In the review of 76 articles from 2019 and 2020, more than 70% of cannabidiol (CBD) research on anxiety and stress showed positive outcomes.
“The treatments for anxiety and stress with CBD were most evident in this present review. Studies in both humans (22.2%) and animals (15.6%) accounted for 37.8% of the total studies observed in in vivo evaluations,” wrote the scientists from US-based Nutrition Formulators in the Innovare Journal of Medical Sciences.
With regard to the effectiveness of CBD in treating these conditions, they said: “The results of the significance values found in this study demonstrated a good acceptance in the treatment with CBD regarding anxiety and stress.”
CBD’s relationship with metabolic processes was the second most studied health area in the review, accounting for 11% of the research. This research focused on CBD’s role as inflammatory markers and the activator of specific nuclear receptors and protein modulations in metabolic processes.
There is a correlation between the metabolic and the behavioural elements of CBD’s mechanisms of action, according to the researchers.
“Thus the evidence from the studies found in this present work support CBD as a promising alternative regarding the treatment of anxiety, stress, depression and diseases linked to behavioural disorders,” they noted.
Promising results for depression
Fewer studies investigated CBD’s impact on depression and cognition during the two-year period.
However, based on the available data, the analysis showed promising results for the use of
CBD as an alternative treatment for depression. Two of the three studies (66.6%) demonstrated a positive improvement.
“With 66.6% positive results, depression can also be treated with CBD as an alternative therapy option,” wrote the authors.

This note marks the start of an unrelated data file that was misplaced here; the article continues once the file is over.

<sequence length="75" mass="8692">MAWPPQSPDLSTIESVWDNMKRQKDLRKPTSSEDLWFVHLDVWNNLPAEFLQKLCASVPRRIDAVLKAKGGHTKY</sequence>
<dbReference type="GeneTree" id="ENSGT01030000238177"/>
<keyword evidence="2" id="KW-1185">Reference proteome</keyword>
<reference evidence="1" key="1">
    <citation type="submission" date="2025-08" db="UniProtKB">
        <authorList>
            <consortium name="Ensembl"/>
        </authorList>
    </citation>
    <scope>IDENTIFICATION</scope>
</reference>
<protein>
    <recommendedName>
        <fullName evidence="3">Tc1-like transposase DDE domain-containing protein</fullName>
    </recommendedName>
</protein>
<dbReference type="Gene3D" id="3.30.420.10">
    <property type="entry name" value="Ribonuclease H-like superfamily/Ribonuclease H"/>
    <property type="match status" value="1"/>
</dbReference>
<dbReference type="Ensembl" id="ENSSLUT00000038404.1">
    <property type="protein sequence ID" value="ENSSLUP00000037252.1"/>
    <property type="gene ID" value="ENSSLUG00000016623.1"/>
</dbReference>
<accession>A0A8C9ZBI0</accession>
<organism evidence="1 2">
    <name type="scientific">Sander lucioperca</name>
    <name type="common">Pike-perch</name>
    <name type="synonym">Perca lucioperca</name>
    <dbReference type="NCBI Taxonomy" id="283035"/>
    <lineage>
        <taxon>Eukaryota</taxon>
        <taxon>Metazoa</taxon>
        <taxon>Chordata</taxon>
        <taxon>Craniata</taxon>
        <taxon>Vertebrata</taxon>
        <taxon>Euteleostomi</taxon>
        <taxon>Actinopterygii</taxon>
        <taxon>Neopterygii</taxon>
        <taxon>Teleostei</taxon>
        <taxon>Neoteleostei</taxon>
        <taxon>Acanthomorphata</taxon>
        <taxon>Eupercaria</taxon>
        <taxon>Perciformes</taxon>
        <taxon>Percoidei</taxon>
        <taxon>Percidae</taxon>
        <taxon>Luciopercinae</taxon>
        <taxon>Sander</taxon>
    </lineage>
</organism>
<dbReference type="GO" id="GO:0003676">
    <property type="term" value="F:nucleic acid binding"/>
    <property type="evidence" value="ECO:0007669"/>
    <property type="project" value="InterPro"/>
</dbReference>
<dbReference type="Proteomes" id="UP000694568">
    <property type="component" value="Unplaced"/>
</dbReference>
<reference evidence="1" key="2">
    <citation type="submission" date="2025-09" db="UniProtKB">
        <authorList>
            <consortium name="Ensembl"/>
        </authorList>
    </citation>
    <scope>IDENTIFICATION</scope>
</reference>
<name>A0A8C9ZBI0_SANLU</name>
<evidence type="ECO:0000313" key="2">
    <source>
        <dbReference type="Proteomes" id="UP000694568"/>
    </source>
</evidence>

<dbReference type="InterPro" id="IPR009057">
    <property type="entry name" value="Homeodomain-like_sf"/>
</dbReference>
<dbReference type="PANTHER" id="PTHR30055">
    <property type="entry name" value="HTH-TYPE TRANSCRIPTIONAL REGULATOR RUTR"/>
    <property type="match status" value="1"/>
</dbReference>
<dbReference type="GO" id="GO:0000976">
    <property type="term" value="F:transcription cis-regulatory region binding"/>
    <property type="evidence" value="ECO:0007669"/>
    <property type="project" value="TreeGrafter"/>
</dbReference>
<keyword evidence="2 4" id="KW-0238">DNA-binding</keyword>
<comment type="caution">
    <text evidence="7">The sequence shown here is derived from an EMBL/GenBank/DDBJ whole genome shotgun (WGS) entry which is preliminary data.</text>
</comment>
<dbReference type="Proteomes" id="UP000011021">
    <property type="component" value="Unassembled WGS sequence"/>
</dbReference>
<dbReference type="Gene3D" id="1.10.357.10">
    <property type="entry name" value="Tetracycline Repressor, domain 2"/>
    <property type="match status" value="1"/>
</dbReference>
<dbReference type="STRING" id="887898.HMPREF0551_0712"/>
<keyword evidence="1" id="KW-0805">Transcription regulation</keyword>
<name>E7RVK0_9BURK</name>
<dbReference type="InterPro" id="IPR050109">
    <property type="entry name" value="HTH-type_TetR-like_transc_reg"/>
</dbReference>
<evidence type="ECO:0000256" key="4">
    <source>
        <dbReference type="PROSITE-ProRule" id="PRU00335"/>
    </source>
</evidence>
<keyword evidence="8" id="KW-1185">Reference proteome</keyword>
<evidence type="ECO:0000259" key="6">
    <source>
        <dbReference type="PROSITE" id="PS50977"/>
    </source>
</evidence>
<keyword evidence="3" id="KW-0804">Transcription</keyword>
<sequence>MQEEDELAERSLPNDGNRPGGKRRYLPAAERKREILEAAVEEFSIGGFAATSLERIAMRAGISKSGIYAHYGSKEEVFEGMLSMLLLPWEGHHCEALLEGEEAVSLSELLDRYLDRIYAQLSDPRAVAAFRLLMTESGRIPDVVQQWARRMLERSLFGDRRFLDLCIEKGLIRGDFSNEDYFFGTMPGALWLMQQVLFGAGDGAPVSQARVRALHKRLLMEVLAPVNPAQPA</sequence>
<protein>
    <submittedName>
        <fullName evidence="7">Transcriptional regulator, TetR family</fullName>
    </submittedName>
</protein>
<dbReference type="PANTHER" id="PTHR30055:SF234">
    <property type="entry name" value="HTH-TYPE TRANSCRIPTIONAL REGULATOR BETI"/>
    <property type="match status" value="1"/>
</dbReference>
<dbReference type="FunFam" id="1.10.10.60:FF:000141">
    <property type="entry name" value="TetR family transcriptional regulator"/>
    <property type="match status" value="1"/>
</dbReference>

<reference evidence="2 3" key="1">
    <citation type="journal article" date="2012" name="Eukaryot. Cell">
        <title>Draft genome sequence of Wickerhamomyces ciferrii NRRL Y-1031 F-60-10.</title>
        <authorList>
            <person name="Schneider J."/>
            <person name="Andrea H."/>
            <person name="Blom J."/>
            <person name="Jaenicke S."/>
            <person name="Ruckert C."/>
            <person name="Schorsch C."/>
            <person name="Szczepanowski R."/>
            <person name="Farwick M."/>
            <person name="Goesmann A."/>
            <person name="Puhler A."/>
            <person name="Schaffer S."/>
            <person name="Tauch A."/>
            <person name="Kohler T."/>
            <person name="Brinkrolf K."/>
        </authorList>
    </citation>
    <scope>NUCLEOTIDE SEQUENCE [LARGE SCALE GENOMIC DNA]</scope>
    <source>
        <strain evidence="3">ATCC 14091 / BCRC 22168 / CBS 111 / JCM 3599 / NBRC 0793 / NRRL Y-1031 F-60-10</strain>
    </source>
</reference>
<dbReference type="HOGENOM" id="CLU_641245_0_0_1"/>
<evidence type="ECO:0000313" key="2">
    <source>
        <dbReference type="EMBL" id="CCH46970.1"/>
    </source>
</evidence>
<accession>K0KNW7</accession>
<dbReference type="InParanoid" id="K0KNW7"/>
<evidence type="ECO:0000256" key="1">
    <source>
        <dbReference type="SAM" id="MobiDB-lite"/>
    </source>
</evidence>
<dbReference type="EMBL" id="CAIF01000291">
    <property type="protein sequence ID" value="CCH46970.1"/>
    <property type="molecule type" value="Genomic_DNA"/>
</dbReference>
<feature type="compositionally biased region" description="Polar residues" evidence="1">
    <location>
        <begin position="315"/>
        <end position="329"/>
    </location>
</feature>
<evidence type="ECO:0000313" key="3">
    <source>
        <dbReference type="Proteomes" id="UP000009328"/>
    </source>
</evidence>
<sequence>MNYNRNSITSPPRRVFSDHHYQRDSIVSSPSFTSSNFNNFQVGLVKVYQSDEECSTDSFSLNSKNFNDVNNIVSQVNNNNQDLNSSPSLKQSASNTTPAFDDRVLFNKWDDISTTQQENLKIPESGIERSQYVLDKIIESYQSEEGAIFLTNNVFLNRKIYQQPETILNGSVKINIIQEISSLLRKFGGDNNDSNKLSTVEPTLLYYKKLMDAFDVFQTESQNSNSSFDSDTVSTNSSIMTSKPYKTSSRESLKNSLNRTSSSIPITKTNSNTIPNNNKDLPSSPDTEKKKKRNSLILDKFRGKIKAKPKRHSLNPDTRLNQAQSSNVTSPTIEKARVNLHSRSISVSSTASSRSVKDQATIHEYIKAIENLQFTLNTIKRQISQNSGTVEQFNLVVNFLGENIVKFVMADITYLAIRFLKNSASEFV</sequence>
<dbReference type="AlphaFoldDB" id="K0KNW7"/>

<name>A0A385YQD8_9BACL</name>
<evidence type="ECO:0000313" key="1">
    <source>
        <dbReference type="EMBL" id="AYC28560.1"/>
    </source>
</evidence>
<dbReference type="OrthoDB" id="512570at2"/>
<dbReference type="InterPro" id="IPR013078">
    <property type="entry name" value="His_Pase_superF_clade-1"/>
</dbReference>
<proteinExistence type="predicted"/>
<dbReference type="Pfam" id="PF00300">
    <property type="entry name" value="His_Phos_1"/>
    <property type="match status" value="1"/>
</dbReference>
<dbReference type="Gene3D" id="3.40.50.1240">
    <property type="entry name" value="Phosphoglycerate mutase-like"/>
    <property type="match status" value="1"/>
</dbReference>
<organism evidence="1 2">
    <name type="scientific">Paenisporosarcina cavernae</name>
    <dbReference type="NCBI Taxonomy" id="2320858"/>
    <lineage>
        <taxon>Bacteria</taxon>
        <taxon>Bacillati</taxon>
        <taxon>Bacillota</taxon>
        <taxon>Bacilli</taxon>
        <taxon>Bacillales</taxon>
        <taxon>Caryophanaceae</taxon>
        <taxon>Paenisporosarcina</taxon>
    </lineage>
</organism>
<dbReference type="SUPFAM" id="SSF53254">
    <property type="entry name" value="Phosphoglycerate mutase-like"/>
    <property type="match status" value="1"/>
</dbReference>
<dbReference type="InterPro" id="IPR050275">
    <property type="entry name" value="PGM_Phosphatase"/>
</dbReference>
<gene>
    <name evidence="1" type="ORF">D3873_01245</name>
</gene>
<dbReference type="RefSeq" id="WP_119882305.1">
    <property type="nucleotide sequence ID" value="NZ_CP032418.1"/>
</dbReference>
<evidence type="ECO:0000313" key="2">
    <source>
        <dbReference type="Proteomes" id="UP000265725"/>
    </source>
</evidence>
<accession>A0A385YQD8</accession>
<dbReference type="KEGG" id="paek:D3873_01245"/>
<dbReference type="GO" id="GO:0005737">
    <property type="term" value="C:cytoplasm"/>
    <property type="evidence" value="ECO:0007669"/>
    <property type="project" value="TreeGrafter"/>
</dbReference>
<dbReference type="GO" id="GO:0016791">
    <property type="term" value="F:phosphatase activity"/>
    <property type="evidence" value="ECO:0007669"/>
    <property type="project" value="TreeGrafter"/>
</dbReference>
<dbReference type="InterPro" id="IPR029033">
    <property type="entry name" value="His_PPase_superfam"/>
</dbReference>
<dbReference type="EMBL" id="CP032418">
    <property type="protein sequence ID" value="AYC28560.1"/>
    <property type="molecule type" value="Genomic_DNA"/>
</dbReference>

Less promising results were reported for cognition – only one of the three (33.3%) cognition related articles included in the review linked the use of CBD with a positive outcome.
The review analysed journal published articles on the CBD index in PubMed/Medline, focusing on CBD’s relationship with metabolic activity, anxiety, depression and dementia. The data was collected for a two-year period between 2019 and 2020. Both human and animal studies were included in the review.
Nutrition Formulators said its aim, in undertaking the review, was to provide a tool for CBD business owners to educate their customers, by answering questions such as how effective is CBD, how much should I take and what conditions will it help?
“So many of our CBD business clients are looking for research-based information to educate their customers, this report is a step in that direction,” said Adolfo Graubard, chief executive officer at Nutrition Formulators, a US contract manufacturer of nutraceuticals.
As to the question of how much CBD should be taken, the review found that daily dosages in the studies varied widely from 50 to 600mg daily. The researchers also noted that more research is needed on CBD’s side-effect impact on liver function as well as how CBD interacts in the body. In addition, they highlighted the need for larger population trials that would achieve a statistically significant measure.
“Although the studies in this review have shown promising results regarding CBD’s use in the behavioural part, more studies are needed to adjust doses, treatment time and side effects, especially with long-term use,” wrote the authors.
The company is currently working on additional CBD studies focusing on neuroinflammation and autism in partnership with several research institutions.
Source: Innovare Journal of Medical Sciences
“The role of cannabidiol in the inflammatory process and its properties as an alternative therapy - a review (meta-analysis)”
Authors: Ferro M ,Escalante P, Graubard A